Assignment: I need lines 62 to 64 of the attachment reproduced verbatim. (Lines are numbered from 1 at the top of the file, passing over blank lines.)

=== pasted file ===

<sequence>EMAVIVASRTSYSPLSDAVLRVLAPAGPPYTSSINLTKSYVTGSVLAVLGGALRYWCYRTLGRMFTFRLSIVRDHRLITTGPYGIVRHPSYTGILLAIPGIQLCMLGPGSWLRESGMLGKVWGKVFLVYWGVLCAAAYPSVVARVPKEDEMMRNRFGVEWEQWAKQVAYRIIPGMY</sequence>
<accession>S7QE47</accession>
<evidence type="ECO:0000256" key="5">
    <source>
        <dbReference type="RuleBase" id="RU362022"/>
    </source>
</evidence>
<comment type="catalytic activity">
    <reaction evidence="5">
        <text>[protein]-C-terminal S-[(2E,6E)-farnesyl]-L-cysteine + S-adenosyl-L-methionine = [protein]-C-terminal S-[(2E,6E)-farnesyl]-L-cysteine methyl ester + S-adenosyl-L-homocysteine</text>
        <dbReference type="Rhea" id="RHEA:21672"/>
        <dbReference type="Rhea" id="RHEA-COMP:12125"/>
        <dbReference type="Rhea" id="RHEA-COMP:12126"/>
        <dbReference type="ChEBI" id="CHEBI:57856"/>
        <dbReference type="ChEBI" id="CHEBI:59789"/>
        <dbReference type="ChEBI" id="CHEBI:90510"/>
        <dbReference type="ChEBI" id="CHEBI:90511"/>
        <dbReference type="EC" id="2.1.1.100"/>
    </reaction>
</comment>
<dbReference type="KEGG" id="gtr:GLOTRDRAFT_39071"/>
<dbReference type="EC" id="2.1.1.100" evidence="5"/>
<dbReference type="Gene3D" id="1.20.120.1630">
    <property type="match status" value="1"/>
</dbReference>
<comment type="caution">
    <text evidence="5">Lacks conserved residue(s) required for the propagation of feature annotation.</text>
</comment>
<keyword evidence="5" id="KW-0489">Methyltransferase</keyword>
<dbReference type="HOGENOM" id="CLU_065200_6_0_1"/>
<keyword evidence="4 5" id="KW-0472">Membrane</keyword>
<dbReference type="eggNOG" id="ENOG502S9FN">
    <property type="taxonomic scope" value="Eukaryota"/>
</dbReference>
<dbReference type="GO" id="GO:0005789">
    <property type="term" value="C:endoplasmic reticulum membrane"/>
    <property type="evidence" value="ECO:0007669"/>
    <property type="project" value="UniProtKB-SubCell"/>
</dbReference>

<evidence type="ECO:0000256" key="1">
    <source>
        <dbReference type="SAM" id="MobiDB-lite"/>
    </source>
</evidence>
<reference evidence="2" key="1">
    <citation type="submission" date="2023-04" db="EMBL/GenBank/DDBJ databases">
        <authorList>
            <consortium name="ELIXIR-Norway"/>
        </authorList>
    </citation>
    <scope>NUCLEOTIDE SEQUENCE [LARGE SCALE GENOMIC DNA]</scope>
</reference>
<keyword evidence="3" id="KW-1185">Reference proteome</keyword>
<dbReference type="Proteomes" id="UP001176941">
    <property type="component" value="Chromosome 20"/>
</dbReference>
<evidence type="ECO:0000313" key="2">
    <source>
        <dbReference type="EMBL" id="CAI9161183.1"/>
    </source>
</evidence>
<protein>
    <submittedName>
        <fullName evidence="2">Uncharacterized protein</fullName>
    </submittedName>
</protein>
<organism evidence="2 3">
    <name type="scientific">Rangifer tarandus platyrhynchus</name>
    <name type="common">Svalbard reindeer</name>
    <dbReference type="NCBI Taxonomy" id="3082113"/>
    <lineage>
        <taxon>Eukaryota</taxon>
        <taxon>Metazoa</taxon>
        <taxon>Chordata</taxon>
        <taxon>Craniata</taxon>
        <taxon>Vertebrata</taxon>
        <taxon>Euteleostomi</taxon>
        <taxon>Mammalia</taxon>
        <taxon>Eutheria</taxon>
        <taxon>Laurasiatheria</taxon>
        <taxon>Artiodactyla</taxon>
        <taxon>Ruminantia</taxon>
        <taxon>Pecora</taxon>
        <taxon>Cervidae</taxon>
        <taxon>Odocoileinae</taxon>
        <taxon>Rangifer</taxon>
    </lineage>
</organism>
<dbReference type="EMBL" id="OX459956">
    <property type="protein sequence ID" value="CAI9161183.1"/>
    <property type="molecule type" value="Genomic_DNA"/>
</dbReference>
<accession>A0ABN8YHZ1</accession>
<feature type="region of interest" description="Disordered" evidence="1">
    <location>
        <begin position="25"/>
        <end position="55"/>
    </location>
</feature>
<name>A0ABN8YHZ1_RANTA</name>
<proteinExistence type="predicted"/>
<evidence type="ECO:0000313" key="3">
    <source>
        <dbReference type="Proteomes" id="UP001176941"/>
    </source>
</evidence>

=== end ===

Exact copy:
<protein>
    <submittedName>
        <fullName evidence="2">Uncharacterized protein</fullName>